Questions & Answers About Sodium and Its Impact on Our Health

(FN1686, Reviewed June 2023)

Excessive sodium in our diet can increase our blood pressure, especially in salt-sensitive individuals. High blood pressure, or hypertension, is a major risk factor for cardiovascular disease. Heart disease and stroke are the first and fourth leading causes of death in the U.S., making cardiovascular disease responsible for one of every three deaths in the country.

Lead Author
Lead Author:
Julie Garden-Robinson, Ph.D., R.D., L.R.D., Food and Nutrition Specialist
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Tanya Lillehoff, Program Assistant (former)

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Americans suffer more than 2 million heart attacks and strokes each year, and every day, 2,300 people die from cardiovascular disease. Reducing sodium in our diets is an important way to lower our risk.

Hypertension, or high blood pressure, is elevated pressure or force that circulating blood exerts on the artery wall. Uncontrolled hypertension can damage the interior wall of blood vessels, which can lead to several serious health conditions.

Americans consume an average of 3,000 to 3,600 milligrams (mg) of sodium a day, more than twice as much as the American Heart Association recommends.

Q: What is sodium?

Sodium is a mineral naturally found in our bodies and the foods we consume in the form of sodium chloride (NaCl), or table salt. Sodium is important to the body because it regulates fluid balance and generates electrical signals for nerve and muscle function.

Q: How much sodium is in table salt?

¼ teaspoon salt = 600 mg sodium
½ teaspoon salt = 1,200 mg sodium
¾ teaspoon salt = 1,800 mg sodium
1 teaspoon salt = 2,300 mg sodium

Q: Why should I be concerned about my sodium intake?

When we eat too much sodium, our body retains more water to maintain the proper fluid balance, resulting in high blood pressure, or hypertension. Hypertension puts an extra burden on your heart and blood vessels, which can cause damage throughout the body. Also, excessive sodium can increase loss of bone calcium, which puts us at a higher risk for osteoporosis. Reducing the amount of sodium in your diet may help you lower your risk for high blood pressure and osteoporosis.

Q: How much sodium should I have each day?

The American Heart Association recommends 2,300 mg for the general population. This works out to be about 1 teaspoon of salt. Those with prehypertension or hypertension should aim for 1,500 mg or less per day.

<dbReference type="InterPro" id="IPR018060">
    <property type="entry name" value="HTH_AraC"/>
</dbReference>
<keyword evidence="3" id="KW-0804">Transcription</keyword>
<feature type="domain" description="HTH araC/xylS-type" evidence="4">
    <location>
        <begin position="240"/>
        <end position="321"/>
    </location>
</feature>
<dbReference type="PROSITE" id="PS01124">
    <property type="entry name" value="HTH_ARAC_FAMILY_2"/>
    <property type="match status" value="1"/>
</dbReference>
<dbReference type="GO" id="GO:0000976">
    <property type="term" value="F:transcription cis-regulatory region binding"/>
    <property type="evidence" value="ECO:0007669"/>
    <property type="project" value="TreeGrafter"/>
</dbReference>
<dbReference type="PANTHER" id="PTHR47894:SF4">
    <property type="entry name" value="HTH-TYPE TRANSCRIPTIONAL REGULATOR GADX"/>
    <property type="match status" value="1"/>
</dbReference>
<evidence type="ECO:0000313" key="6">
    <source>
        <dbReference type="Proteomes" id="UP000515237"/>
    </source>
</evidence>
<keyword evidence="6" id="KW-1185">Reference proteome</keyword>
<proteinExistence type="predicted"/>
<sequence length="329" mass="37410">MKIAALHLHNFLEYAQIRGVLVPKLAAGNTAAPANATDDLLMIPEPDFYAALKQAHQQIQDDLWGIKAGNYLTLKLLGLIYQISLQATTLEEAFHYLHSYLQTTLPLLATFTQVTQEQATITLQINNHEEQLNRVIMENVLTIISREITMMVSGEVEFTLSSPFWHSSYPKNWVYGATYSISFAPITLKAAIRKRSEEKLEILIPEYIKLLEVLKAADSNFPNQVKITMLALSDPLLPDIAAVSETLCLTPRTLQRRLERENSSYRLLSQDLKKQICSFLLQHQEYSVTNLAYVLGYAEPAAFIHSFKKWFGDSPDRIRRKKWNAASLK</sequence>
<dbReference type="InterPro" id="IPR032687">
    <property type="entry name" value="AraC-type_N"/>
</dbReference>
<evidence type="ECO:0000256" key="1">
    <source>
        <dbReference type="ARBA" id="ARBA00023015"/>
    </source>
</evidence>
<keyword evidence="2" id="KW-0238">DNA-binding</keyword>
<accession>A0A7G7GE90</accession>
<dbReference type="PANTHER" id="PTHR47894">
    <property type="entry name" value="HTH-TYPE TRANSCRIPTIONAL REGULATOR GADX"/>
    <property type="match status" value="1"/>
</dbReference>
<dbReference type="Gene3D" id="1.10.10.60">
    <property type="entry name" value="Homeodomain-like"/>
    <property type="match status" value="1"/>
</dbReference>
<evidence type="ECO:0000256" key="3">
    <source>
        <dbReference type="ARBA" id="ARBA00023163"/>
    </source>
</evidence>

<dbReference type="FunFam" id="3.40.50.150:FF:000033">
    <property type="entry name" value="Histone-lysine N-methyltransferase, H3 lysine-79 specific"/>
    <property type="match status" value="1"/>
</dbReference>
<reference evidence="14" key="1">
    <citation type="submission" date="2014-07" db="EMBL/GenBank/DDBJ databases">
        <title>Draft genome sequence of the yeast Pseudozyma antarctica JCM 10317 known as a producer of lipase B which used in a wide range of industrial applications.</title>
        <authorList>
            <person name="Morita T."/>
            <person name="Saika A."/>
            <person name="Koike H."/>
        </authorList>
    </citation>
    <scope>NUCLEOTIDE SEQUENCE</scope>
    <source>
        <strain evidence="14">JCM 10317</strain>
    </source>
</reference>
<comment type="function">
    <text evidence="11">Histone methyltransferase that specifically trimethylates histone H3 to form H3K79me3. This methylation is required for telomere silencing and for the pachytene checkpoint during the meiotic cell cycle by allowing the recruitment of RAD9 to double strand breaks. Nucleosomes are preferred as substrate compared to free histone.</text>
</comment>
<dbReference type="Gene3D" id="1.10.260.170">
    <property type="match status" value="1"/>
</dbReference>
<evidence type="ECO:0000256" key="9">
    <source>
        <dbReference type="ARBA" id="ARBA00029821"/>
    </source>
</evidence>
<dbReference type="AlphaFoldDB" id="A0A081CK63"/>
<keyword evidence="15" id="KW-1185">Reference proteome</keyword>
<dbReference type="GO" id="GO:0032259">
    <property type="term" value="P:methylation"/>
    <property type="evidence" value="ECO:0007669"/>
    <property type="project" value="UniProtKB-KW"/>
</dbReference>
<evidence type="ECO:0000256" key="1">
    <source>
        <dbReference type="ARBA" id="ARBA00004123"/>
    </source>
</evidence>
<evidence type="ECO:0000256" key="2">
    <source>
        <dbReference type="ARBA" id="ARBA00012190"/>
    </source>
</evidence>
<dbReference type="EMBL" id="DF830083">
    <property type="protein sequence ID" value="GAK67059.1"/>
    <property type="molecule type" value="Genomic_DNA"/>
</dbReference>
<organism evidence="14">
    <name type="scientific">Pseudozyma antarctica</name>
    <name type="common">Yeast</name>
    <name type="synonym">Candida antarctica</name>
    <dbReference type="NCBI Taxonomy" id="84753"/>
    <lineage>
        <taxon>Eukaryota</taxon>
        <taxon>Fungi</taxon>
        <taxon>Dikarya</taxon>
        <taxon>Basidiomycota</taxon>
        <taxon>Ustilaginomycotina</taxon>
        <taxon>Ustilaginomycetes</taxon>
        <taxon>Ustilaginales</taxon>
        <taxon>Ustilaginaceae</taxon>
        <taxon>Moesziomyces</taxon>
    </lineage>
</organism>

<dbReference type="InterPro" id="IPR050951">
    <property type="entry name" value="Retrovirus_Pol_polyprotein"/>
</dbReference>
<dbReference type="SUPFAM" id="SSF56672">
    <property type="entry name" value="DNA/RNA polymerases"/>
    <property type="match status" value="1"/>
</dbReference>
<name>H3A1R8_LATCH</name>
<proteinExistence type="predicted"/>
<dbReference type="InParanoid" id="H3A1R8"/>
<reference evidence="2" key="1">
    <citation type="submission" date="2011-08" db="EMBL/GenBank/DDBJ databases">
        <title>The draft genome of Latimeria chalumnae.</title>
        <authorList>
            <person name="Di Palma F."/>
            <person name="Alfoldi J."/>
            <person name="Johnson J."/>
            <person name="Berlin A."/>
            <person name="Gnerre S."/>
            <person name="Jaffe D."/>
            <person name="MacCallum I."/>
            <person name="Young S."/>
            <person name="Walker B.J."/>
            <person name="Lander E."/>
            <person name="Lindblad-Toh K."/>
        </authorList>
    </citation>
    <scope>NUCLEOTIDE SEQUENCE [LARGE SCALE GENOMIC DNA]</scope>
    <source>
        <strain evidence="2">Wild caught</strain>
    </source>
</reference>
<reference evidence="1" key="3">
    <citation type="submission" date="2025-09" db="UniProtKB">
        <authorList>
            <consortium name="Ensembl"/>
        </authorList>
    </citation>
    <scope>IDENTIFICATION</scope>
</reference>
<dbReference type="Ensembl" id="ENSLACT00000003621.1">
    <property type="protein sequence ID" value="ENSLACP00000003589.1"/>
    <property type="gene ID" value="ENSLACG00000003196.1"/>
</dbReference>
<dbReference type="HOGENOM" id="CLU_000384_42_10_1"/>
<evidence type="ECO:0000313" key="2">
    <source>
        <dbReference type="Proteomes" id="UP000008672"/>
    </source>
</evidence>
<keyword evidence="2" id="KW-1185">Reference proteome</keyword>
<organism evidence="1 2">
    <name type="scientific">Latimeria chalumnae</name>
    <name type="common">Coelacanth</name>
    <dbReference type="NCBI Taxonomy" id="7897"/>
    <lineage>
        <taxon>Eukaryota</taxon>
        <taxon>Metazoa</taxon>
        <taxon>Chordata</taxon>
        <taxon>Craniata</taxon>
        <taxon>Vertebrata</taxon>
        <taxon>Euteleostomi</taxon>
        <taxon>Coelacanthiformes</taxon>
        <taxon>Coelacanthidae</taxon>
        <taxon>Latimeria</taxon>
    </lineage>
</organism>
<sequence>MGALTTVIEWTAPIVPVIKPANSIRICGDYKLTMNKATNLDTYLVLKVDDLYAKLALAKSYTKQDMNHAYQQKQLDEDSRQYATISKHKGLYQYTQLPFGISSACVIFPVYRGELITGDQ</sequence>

Q: How does high blood pressure affect my long-term health?

Because blood vessels are throughout the body, uncontrolled high blood pressure can cause a variety of problems in many locations. The increased pressure of blood flowing through your arteries can cause narrowing and damage to the inner lining of the vessel wall, resulting in hardening of the arteries. Fats from your diet enter your bloodstream, pass through the damaged cells and collect to start plaque buildup.

Through time, the increased pressure can cause aneurysms, which are weak spots in vessels that can bulge and sometimes rupture. The heart, which has to work harder when blood pressure is high, also is affected. It can become damaged and weak, which eventually can lead to heart failure.

Damage to the arteries in the brain can deprive the brain of oxygen, which can cause a stroke. High blood pressure is one of the most common causes of kidney failure. It can damage the large arteries leading to your kidneys and the tiny blood vessels in the kidneys.

Q: Will I have to sacrifice flavor to reduce the sodium in my diet?

Like many things in life, salt is an acquired taste. We build up a tolerance for it and we “expect” it in the foods we eat. If you gradually reduce the sodium in your diet, you’ll slowly adjust to the less salty flavor. Experimenting with new recipes that rely on herbs and spices instead of salt to enhance the flavor of the meals can be a great way to enjoy your food without the negative health effects of sodium.

Q: What are the common sources of sodium?

Americans consume 70 percent of their sodium from processed foods, not from table salt. Read the labels when you buy prepared and packaged foods and watch for the words “soda” (referring to sodium bicarbonate, or baking soda) and “sodium” and the symbol “Na.” These products contain sodium compounds. Sea salt and kosher salt also are forms of sodium chloride..

Q: How do I reduce sodium in my diet?

One way to reduce sodium is to eat foods that are naturally low in sodium, such as fruits and vegetables. Limit processed foods such as ham or frozen dinners and restaurant-prepared foods. Prepare homemade meals because you have the most control of how much sodium gets added. When you are in a grocery store, opt for “low in sodium” or “reduced sodium” products.

Read Nutrition Facts labels and note the milligrams of sodium per serving and the “percent daily value.” For example, if the food has 52 percent of the daily value, you have consumed more than half of your daily sodium recommendation.

Nutrition label with sodium highlighted

For more information, visit these websites:

American Heart Association

Centers for Disease Control and Prevention

Learn more about sodium,

Revised February 2019